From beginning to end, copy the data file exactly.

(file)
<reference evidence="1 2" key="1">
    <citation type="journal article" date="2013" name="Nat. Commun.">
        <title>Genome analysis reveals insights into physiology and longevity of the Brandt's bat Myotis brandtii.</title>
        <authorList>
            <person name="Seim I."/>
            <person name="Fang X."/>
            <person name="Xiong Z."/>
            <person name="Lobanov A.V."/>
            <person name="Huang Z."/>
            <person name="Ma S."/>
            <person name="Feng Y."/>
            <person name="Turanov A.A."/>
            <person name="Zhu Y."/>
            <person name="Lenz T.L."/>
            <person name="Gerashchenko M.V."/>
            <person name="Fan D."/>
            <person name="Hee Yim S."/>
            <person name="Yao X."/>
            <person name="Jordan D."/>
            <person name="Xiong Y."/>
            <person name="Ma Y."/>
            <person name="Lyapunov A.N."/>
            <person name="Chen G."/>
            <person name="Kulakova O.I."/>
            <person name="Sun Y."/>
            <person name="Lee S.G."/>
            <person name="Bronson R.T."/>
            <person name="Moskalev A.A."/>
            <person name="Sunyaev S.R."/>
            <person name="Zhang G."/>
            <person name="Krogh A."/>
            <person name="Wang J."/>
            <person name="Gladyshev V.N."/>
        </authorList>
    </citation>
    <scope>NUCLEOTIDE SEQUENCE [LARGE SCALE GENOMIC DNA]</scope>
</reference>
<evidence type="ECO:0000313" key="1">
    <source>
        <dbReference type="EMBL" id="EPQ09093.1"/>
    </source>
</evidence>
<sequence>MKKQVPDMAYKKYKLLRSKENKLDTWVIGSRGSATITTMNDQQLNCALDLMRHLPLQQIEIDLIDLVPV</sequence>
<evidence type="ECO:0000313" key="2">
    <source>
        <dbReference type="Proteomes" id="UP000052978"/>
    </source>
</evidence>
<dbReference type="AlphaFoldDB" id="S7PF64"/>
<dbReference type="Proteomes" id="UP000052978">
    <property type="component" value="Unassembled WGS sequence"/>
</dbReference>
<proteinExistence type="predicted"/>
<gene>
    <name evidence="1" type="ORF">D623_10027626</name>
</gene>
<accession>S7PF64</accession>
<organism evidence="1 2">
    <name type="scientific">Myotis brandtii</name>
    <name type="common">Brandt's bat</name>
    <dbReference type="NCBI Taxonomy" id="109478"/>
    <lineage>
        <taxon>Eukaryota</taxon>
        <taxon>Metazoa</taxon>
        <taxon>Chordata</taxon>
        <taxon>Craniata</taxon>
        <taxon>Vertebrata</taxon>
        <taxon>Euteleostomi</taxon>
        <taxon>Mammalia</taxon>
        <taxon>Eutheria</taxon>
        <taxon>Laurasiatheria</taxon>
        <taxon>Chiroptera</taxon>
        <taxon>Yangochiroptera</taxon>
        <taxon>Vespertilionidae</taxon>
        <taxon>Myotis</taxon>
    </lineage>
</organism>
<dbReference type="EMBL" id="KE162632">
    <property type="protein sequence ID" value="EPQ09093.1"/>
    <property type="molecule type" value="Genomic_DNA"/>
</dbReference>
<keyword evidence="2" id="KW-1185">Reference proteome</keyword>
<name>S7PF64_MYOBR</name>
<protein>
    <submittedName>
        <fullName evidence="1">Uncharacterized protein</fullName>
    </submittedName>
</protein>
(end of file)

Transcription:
<reference evidence="1 2" key="1">
    <citation type="journal article" date="2013" name="Nat. Commun.">
        <title>Genome analysis reveals insights into physiology and longevity of the Brandt's bat Myotis brandtii.</title>
        <authorList>
            <person name="Seim I."/>
            <person name="Fang X."/>
            <person name="Xiong Z."/>
            <person name="Lobanov A.V."/>
            <person name="Huang Z."/>
            <person name="Ma S."/>
            <person name="Feng Y."/>
            <person name="Turanov A.A."/>
            <person name="Zhu Y."/>
            <person name="Lenz T.L."/>
            <person name="Gerashchenko M.V."/>
            <person name="Fan D."/>
            <person name="Hee Yim S."/>
            <person name="Yao X."/>
            <person name="Jordan D."/>
            <person name="Xiong Y."/>
            <person name="Ma Y."/>
            <person name="Lyapunov A.N."/>
            <person name="Chen G."/>
            <person name="Kulakova O.I."/>
            <person name="Sun Y."/>
            <person name="Lee S.G."/>
            <person name="Bronson R.T."/>
            <person name="Moskalev A.A."/>
            <person name="Sunyaev S.R."/>
            <person name="Zhang G."/>
            <person name="Krogh A."/>
            <person name="Wang J."/>
            <person name="Gladyshev V.N."/>
        </authorList>
    </citation>
    <scope>NUCLEOTIDE SEQUENCE [LARGE SCALE GENOMIC DNA]</scope>
</reference>
<evidence type="ECO:0000313" key="1">
    <source>
        <dbReference type="EMBL" id="EPQ09093.1"/>
    </source>
</evidence>
<sequence>MKKQVPDMAYKKYKLLRSKENKLDTWVIGSRGSATITTMNDQQLNCALDLMRHLPLQQIEIDLIDLVPV</sequence>
<evidence type="ECO:0000313" key="2">
    <source>
        <dbReference type="Proteomes" id="UP000052978"/>
    </source>
</evidence>
<dbReference type="AlphaFoldDB" id="S7PF64"/>
<dbReference type="Proteomes" id="UP000052978">
    <property type="component" value="Unassembled WGS sequence"/>
</dbReference>
<proteinExistence type="predicted"/>
<gene>
    <name evidence="1" type="ORF">D623_10027626</name>
</gene>
<accession>S7PF64</accession>
<organism evidence="1 2">
    <name type="scientific">Myotis brandtii</name>
    <name type="common">Brandt's bat</name>
    <dbReference type="NCBI Taxonomy" id="109478"/>
    <lineage>
        <taxon>Eukaryota</taxon>
        <taxon>Metazoa</taxon>
        <taxon>Chordata</taxon>
        <taxon>Craniata</taxon>
        <taxon>Vertebrata</taxon>
        <taxon>Euteleostomi</taxon>
        <taxon>Mammalia</taxon>
        <taxon>Eutheria</taxon>
        <taxon>Laurasiatheria</taxon>
        <taxon>Chiroptera</taxon>
        <taxon>Yangochiroptera</taxon>
        <taxon>Vespertilionidae</taxon>
        <taxon>Myotis</taxon>
    </lineage>
</organism>
<dbReference type="EMBL" id="KE162632">
    <property type="protein sequence ID" value="EPQ09093.1"/>
    <property type="molecule type" value="Genomic_DNA"/>
</dbReference>
<keyword evidence="2" id="KW-1185">Reference proteome</keyword>
<name>S7PF64_MYOBR</name>
<protein>
    <submittedName>
        <fullName evidence="1">Uncharacterized protein</fullName>
    </submittedName>
</protein>